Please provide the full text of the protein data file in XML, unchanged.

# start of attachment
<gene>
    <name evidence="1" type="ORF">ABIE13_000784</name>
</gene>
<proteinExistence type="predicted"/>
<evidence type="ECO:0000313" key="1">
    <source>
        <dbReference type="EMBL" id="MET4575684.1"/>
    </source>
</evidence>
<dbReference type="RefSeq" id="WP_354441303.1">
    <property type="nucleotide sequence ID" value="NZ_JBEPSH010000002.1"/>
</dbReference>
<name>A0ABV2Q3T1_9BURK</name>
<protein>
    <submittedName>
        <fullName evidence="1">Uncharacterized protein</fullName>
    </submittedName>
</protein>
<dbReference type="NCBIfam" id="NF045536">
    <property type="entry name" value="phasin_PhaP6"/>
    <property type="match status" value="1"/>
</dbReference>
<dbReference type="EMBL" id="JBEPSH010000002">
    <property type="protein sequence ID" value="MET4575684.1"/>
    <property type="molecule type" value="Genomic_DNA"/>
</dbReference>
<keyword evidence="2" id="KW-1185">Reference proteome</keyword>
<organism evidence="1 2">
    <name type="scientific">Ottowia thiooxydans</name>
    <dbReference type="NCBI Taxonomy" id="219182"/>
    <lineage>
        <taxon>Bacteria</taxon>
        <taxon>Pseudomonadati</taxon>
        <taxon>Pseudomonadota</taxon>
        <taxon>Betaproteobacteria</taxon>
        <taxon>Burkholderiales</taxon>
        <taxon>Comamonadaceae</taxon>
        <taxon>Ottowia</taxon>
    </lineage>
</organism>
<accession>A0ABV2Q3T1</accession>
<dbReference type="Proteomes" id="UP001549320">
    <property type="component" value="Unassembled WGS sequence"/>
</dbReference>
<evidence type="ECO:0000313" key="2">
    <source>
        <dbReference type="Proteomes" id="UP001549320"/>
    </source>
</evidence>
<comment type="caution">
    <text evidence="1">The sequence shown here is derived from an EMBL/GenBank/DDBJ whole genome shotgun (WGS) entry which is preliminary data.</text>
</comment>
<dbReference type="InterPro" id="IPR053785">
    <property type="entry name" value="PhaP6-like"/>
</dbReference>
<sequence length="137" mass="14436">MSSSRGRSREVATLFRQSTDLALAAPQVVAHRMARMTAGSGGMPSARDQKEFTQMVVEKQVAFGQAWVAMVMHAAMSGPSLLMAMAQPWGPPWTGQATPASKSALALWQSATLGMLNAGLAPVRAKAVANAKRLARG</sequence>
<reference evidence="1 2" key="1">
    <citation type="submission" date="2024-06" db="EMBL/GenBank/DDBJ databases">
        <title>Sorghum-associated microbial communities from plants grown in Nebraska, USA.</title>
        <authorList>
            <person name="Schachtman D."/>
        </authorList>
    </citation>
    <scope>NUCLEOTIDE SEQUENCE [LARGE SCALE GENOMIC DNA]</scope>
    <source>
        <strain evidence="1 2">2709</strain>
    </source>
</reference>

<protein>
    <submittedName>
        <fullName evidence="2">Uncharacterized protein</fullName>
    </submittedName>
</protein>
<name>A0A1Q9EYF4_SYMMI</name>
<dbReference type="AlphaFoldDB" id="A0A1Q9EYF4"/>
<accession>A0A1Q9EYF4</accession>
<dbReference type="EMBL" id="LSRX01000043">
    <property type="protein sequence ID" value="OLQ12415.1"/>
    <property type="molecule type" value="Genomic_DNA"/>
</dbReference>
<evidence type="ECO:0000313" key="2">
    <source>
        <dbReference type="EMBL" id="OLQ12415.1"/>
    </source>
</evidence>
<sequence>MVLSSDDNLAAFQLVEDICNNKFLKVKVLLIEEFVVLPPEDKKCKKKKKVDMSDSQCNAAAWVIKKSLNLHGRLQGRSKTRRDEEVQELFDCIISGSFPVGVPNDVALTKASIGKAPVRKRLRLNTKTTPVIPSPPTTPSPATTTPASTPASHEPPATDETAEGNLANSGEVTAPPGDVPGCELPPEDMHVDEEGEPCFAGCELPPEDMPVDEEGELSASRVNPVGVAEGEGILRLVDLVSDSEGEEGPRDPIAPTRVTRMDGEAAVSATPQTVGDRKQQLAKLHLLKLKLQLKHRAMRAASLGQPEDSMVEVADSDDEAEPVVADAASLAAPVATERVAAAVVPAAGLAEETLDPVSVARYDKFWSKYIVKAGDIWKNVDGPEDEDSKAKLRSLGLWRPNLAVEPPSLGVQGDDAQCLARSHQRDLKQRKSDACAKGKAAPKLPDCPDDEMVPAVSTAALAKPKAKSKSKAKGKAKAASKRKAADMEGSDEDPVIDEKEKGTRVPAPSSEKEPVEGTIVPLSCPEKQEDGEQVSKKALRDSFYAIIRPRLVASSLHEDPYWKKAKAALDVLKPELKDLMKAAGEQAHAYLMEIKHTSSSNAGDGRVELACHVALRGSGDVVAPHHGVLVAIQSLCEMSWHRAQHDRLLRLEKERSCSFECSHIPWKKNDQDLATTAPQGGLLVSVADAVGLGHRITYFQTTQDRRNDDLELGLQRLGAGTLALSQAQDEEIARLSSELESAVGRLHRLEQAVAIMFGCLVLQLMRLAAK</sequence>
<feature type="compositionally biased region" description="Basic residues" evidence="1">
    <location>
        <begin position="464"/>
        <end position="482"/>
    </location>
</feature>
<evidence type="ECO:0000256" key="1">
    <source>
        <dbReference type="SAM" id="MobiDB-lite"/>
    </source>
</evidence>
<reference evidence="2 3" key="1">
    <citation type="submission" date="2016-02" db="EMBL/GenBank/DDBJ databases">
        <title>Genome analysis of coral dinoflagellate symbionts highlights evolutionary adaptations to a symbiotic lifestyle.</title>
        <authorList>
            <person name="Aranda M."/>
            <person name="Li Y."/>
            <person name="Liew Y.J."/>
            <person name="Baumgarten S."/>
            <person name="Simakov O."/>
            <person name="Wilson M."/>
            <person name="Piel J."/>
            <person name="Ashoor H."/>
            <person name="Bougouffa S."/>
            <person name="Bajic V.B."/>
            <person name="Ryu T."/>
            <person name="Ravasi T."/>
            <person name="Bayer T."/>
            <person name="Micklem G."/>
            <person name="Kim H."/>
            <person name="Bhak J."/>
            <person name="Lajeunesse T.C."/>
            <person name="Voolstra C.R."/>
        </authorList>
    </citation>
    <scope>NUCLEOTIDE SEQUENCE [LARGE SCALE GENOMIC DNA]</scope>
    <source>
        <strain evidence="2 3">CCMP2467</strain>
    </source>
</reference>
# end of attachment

<gene>
    <name evidence="1" type="ORF">ABIE13_000784</name>
</gene>
<proteinExistence type="predicted"/>
<evidence type="ECO:0000313" key="1">
    <source>
        <dbReference type="EMBL" id="MET4575684.1"/>
    </source>
</evidence>
<dbReference type="RefSeq" id="WP_354441303.1">
    <property type="nucleotide sequence ID" value="NZ_JBEPSH010000002.1"/>
</dbReference>
<name>A0ABV2Q3T1_9BURK</name>
<protein>
    <submittedName>
        <fullName evidence="1">Uncharacterized protein</fullName>
    </submittedName>
</protein>
<dbReference type="NCBIfam" id="NF045536">
    <property type="entry name" value="phasin_PhaP6"/>
    <property type="match status" value="1"/>
</dbReference>
<dbReference type="EMBL" id="JBEPSH010000002">
    <property type="protein sequence ID" value="MET4575684.1"/>
    <property type="molecule type" value="Genomic_DNA"/>
</dbReference>
<keyword evidence="2" id="KW-1185">Reference proteome</keyword>
<organism evidence="1 2">
    <name type="scientific">Ottowia thiooxydans</name>
    <dbReference type="NCBI Taxonomy" id="219182"/>
    <lineage>
        <taxon>Bacteria</taxon>
        <taxon>Pseudomonadati</taxon>
        <taxon>Pseudomonadota</taxon>
        <taxon>Betaproteobacteria</taxon>
        <taxon>Burkholderiales</taxon>
        <taxon>Comamonadaceae</taxon>
        <taxon>Ottowia</taxon>
    </lineage>
</organism>
<accession>A0ABV2Q3T1</accession>
<dbReference type="Proteomes" id="UP001549320">
    <property type="component" value="Unassembled WGS sequence"/>
</dbReference>
<evidence type="ECO:0000313" key="2">
    <source>
        <dbReference type="Proteomes" id="UP001549320"/>
    </source>
</evidence>
<comment type="caution">
    <text evidence="1">The sequence shown here is derived from an EMBL/GenBank/DDBJ whole genome shotgun (WGS) entry which is preliminary data.</text>
</comment>
<dbReference type="InterPro" id="IPR053785">
    <property type="entry name" value="PhaP6-like"/>
</dbReference>
<sequence length="137" mass="14436">MSSSRGRSREVATLFRQSTDLALAAPQVVAHRMARMTAGSGGMPSARDQKEFTQMVVEKQVAFGQAWVAMVMHAAMSGPSLLMAMAQPWGPPWTGQATPASKSALALWQSATLGMLNAGLAPVRAKAVANAKRLARG</sequence>
<reference evidence="1 2" key="1">
    <citation type="submission" date="2024-06" db="EMBL/GenBank/DDBJ databases">
        <title>Sorghum-associated microbial communities from plants grown in Nebraska, USA.</title>
        <authorList>
            <person name="Schachtman D."/>
        </authorList>
    </citation>
    <scope>NUCLEOTIDE SEQUENCE [LARGE SCALE GENOMIC DNA]</scope>
    <source>
        <strain evidence="1 2">2709</strain>
    </source>
</reference>

<protein>
    <submittedName>
        <fullName evidence="2">Uncharacterized protein</fullName>
    </submittedName>
</protein>
<name>A0A1Q9EYF4_SYMMI</name>
<dbReference type="AlphaFoldDB" id="A0A1Q9EYF4"/>
<accession>A0A1Q9EYF4</accession>
<dbReference type="EMBL" id="LSRX01000043">
    <property type="protein sequence ID" value="OLQ12415.1"/>
    <property type="molecule type" value="Genomic_DNA"/>
</dbReference>
<evidence type="ECO:0000313" key="2">
    <source>
        <dbReference type="EMBL" id="OLQ12415.1"/>
    </source>
</evidence>
<sequence>MVLSSDDNLAAFQLVEDICNNKFLKVKVLLIEEFVVLPPEDKKCKKKKKVDMSDSQCNAAAWVIKKSLNLHGRLQGRSKTRRDEEVQELFDCIISGSFPVGVPNDVALTKASIGKAPVRKRLRLNTKTTPVIPSPPTTPSPATTTPASTPASHEPPATDETAEGNLANSGEVTAPPGDVPGCELPPEDMHVDEEGEPCFAGCELPPEDMPVDEEGELSASRVNPVGVAEGEGILRLVDLVSDSEGEEGPRDPIAPTRVTRMDGEAAVSATPQTVGDRKQQLAKLHLLKLKLQLKHRAMRAASLGQPEDSMVEVADSDDEAEPVVADAASLAAPVATERVAAAVVPAAGLAEETLDPVSVARYDKFWSKYIVKAGDIWKNVDGPEDEDSKAKLRSLGLWRPNLAVEPPSLGVQGDDAQCLARSHQRDLKQRKSDACAKGKAAPKLPDCPDDEMVPAVSTAALAKPKAKSKSKAKGKAKAASKRKAADMEGSDEDPVIDEKEKGTRVPAPSSEKEPVEGTIVPLSCPEKQEDGEQVSKKALRDSFYAIIRPRLVASSLHEDPYWKKAKAALDVLKPELKDLMKAAGEQAHAYLMEIKHTSSSNAGDGRVELACHVALRGSGDVVAPHHGVLVAIQSLCEMSWHRAQHDRLLRLEKERSCSFECSHIPWKKNDQDLATTAPQGGLLVSVADAVGLGHRITYFQTTQDRRNDDLELGLQRLGAGTLALSQAQDEEIARLSSELESAVGRLHRLEQAVAIMFGCLVLQLMRLAAK</sequence>
<feature type="compositionally biased region" description="Basic residues" evidence="1">
    <location>
        <begin position="464"/>
        <end position="482"/>
    </location>
</feature>
<evidence type="ECO:0000256" key="1">
    <source>
        <dbReference type="SAM" id="MobiDB-lite"/>
    </source>
</evidence>
<reference evidence="2 3" key="1">
    <citation type="submission" date="2016-02" db="EMBL/GenBank/DDBJ databases">
        <title>Genome analysis of coral dinoflagellate symbionts highlights evolutionary adaptations to a symbiotic lifestyle.</title>
        <authorList>
            <person name="Aranda M."/>
            <person name="Li Y."/>
            <person name="Liew Y.J."/>
            <person name="Baumgarten S."/>
            <person name="Simakov O."/>
            <person name="Wilson M."/>
            <person name="Piel J."/>
            <person name="Ashoor H."/>
            <person name="Bougouffa S."/>
            <person name="Bajic V.B."/>
            <person name="Ryu T."/>
            <person name="Ravasi T."/>
            <person name="Bayer T."/>
            <person name="Micklem G."/>
            <person name="Kim H."/>
            <person name="Bhak J."/>
            <person name="Lajeunesse T.C."/>
            <person name="Voolstra C.R."/>
        </authorList>
    </citation>
    <scope>NUCLEOTIDE SEQUENCE [LARGE SCALE GENOMIC DNA]</scope>
    <source>
        <strain evidence="2 3">CCMP2467</strain>
    </source>
</reference>